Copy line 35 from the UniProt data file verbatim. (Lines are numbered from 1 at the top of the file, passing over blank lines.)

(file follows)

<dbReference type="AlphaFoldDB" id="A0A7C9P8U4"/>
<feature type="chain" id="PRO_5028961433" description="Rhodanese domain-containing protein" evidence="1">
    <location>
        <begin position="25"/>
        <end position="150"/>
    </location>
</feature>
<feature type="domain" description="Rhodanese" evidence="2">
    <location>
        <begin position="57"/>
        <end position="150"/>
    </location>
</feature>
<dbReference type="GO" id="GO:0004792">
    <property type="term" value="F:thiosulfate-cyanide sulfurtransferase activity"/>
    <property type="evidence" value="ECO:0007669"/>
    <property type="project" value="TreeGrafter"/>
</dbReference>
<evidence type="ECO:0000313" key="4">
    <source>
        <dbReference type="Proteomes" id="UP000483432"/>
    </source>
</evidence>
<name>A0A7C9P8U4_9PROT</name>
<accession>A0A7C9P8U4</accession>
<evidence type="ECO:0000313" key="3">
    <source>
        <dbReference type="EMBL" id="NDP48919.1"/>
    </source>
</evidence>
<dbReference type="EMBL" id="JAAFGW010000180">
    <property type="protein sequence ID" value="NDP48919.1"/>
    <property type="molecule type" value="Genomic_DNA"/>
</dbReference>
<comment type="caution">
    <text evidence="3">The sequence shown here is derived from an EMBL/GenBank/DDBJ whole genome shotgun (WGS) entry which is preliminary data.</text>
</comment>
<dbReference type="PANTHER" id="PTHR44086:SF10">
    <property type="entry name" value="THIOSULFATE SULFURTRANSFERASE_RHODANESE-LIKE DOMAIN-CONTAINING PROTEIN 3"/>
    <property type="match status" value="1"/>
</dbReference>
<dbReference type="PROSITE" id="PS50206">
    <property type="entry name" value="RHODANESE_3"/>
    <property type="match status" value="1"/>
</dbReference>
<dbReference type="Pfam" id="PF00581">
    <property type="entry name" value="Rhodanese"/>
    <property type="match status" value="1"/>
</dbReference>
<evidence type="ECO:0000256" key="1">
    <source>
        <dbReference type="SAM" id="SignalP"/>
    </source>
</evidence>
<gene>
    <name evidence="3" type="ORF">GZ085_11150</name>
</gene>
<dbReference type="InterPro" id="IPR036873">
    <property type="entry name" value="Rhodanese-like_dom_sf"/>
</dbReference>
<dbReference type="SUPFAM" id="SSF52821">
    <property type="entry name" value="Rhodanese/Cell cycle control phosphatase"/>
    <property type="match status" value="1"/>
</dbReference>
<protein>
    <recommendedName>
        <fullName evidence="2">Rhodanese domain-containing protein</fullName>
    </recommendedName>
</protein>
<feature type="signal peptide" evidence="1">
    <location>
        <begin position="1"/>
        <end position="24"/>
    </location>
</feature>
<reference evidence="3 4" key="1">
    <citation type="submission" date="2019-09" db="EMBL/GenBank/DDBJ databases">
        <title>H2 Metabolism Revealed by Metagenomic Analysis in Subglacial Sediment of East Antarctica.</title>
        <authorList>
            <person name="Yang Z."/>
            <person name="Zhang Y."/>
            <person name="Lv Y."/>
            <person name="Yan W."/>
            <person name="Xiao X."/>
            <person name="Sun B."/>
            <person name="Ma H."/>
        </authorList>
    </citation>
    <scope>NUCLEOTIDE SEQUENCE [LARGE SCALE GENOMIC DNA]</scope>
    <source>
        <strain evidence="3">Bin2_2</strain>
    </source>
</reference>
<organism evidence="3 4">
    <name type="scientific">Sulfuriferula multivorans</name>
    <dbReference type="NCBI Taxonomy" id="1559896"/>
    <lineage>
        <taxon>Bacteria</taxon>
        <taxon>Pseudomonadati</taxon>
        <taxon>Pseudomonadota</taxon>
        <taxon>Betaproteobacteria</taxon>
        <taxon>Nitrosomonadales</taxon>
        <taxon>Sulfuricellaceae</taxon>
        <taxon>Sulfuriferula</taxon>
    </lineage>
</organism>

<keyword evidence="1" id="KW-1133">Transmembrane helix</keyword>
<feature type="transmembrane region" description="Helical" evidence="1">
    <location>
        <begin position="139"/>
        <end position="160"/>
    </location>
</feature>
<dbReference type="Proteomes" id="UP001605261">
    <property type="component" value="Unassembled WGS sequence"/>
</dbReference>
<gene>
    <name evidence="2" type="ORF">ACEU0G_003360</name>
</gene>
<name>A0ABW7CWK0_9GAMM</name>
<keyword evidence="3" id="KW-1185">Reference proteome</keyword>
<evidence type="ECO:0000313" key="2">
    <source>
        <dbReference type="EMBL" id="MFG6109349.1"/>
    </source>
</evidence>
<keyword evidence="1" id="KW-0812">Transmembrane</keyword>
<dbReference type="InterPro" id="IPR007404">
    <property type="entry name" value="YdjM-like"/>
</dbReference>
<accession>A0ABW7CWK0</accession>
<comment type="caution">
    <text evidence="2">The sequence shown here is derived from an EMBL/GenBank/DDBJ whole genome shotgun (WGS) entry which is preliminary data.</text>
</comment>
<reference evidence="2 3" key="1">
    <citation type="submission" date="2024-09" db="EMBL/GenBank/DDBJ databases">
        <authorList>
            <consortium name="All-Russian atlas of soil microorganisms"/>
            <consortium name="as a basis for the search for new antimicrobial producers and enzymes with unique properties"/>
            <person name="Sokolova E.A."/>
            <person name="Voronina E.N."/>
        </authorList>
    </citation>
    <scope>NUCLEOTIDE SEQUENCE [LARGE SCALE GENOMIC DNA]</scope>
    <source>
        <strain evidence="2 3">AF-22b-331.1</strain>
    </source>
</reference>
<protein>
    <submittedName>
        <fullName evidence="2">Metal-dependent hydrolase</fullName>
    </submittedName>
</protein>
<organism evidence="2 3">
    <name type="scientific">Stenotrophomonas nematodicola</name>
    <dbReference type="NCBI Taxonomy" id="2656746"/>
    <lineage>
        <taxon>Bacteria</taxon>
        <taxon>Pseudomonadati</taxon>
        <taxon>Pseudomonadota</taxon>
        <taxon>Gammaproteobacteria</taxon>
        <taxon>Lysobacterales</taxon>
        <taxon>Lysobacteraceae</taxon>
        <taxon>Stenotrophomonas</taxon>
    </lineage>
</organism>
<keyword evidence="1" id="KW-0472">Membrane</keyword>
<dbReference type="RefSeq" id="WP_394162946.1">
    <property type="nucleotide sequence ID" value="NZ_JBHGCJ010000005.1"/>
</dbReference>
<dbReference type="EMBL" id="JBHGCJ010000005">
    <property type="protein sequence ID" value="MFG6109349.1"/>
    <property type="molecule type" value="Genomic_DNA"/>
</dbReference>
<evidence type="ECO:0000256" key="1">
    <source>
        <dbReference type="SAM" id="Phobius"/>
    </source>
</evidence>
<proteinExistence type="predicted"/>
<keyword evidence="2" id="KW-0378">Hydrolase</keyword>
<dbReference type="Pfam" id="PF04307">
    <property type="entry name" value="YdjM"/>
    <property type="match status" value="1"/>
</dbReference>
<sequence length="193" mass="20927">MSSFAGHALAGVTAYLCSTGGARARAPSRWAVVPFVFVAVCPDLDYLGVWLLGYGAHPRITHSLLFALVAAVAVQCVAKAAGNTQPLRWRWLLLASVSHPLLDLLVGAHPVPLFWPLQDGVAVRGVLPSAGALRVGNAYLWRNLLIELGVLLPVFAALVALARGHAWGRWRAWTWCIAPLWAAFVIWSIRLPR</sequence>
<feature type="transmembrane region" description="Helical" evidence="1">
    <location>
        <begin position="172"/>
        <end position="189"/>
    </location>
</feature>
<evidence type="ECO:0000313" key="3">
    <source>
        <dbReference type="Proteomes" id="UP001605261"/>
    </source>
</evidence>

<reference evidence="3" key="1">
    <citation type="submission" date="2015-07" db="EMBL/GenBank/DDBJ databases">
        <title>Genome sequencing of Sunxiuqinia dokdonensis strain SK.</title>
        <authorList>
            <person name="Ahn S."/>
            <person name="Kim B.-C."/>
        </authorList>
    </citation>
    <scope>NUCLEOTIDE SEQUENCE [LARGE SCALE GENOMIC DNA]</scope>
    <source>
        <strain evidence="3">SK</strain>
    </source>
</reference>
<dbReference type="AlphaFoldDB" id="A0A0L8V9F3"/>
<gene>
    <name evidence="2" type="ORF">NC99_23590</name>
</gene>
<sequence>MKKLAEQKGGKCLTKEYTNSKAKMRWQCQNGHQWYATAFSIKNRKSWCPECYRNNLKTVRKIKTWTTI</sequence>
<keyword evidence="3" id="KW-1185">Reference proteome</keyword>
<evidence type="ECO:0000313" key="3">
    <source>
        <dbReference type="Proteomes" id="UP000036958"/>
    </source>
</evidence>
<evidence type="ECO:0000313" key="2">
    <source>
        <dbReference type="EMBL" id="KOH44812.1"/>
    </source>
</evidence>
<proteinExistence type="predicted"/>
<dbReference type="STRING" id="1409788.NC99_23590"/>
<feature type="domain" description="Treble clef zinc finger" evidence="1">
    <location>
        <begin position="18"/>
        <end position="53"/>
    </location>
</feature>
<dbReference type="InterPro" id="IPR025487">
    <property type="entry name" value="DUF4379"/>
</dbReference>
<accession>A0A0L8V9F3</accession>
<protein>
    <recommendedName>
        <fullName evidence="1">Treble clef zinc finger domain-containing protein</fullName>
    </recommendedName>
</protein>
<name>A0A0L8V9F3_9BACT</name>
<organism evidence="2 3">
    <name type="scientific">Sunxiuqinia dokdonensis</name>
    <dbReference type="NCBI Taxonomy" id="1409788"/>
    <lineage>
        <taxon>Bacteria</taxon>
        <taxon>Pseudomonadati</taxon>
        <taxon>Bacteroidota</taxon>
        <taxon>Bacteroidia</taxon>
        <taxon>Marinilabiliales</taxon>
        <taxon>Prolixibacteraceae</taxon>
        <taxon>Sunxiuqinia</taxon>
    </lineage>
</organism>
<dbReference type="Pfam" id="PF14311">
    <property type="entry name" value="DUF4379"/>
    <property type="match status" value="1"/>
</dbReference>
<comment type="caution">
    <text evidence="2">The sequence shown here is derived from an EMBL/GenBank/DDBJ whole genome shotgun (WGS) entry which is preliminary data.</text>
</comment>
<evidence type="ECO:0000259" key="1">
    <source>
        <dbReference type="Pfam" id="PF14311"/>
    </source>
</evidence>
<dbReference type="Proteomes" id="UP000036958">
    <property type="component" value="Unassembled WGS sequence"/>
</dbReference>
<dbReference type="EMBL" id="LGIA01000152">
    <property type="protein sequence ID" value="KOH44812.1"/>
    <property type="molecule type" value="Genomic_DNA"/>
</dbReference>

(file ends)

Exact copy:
<comment type="caution">